The publication is available on loan from all public libraries in Lambeth and for reference at many other libraries and resource centres including:
Iniva Library – London
Ahmed Iqbal Ullah Race Relations Resource Centre – Manchester
Chelsea College of Art and Design and Camberwell College of Arts Libraries – London
Institute of Race Relations – London
56a Infoshop Social Centre – London

We are hoping to publish the book in the blog as a series of dowloadable PDFs and to make sales available online.

15
Jul
09

Olive Morris short biographical note

Download a 1 page pdf with a short biographical note on Olive Morris, written by ROC member Emma Allotey and published by the

20
Mar
09

ROC interviewed by Nyansapo Radio

Remembering Olive Collective: Phone-in interview with Toyin Agbetu, Head of Social and Economic Policy, for Ligali’s Nyansapo Radio – Tuesday 10 March 2009

On Friday 6 March ROC had a stall inside Brixton Library as part of an event organised to commemorate International Women’s Day (8 March). Emma Allotey, Ana Laura and I were all there and we took it in turns to look after the stall, talk to people about Olive, and sell some of our lovely merchandise.

Our new poster’s arresting image of Olive speaking through a megaphone amongst a crowd of people captured a man’s attention. This man was Toyin Agbetu, founder of Ligali. As he stood there in front of the poster, he wondered about this brave unsung heroin and asked himself how come he had never seen or heard of her before.

Emma did a great job of informing the intrigued Toyin about Olive and her achievements, and he was so impressed that he decided to invite her to be a guest in his next radio show to share the message with a wider audience.

Emma could not do the interview, so she sent an email to the rest of the group asking if someone else (preferably of African descent due to Ligali’s remit – see below) could do it and I -reluctantly- put myself forward and volunteered.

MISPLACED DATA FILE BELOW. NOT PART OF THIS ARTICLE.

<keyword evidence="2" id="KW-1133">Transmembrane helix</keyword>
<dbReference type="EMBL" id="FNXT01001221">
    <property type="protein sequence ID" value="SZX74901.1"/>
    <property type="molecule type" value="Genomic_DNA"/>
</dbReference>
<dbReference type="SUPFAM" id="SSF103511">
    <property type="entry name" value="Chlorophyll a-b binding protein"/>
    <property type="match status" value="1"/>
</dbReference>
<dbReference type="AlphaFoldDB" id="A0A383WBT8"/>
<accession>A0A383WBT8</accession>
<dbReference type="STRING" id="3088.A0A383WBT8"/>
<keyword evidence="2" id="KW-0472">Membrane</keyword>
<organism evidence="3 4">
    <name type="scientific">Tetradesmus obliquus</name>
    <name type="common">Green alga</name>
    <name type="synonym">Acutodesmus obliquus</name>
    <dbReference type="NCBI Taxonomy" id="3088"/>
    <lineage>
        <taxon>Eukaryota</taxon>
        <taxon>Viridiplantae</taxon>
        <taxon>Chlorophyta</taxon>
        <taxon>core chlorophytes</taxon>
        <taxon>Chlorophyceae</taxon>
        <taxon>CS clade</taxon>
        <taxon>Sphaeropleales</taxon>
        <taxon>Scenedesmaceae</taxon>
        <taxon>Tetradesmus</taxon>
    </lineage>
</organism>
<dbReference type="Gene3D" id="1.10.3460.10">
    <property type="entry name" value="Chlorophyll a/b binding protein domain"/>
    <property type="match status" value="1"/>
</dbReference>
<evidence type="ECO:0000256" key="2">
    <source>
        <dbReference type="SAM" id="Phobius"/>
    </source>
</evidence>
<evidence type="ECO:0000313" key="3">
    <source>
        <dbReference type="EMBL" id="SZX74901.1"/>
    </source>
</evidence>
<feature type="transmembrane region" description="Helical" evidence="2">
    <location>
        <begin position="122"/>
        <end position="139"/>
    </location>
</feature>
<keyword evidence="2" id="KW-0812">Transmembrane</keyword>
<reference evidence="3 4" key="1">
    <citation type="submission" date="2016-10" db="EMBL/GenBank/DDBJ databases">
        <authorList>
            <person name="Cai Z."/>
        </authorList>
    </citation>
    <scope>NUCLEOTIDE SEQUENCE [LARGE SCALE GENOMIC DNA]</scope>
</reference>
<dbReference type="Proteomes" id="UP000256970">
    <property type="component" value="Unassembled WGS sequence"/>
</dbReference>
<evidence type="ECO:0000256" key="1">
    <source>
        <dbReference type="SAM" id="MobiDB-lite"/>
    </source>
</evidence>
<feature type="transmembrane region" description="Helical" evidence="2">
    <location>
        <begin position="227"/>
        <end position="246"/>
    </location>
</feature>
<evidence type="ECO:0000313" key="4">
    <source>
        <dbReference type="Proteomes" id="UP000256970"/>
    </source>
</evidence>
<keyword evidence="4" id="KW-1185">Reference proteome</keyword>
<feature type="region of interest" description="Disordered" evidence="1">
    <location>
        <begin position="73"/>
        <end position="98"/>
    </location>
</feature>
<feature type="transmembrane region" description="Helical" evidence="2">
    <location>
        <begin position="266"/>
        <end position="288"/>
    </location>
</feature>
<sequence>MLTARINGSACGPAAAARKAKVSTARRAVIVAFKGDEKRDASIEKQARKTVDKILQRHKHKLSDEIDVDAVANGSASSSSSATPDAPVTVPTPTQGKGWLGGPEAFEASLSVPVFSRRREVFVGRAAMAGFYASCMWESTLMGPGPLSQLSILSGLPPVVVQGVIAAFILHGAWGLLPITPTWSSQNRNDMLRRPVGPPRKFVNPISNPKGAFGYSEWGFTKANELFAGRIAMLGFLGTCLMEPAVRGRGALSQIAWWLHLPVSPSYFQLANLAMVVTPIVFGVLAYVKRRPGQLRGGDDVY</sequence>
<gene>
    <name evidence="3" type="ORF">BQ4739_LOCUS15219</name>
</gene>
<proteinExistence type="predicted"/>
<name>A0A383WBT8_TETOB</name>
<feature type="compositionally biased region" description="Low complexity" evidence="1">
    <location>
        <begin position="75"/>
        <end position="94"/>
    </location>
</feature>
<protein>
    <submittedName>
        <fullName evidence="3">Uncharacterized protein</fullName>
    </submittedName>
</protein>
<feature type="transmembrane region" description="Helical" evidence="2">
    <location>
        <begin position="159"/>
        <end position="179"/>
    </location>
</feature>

Ligali describe themselves as a “Pan African Human Rights Organisation that challenges the misrepresentation of African people, culture and history in the British Media”. As a way of redressing the balance of power, Ligali produces “Africentric media, and education programmes that actively work for self-determination, socio-political freedom, physical health and spiritual wealth” (see http://www.ligali.org for more information), hence the importance of having a ROC member of African descent as a guest speaker in their radio programme.

‘Empowering African Women’ was the title of the programme ROC featured in. Dedicated to International Women’s Day, the programme focused on the achievements of African women and discussed the issue of women’s activism. Consequently, the questions posed by Toyin centered around the legacy of Olive Morris as a black female figure, a community activist, and her relevance to the Pan African community -especially women – living in London today.

You can listen back to the programme by visiting Nyansapo’s audio archive

02
Mar
09

The f word – Olive would have told me to shut up and do something

Olive would have told me to shut up and do something by Tara Alturi
2 March 2009, The f word blog

Tara Atluri reflects on her time with the Olive Morris project as well as her being a part of the Remembering Olive Collective.

Olive would have told me to shut up and do something

fblog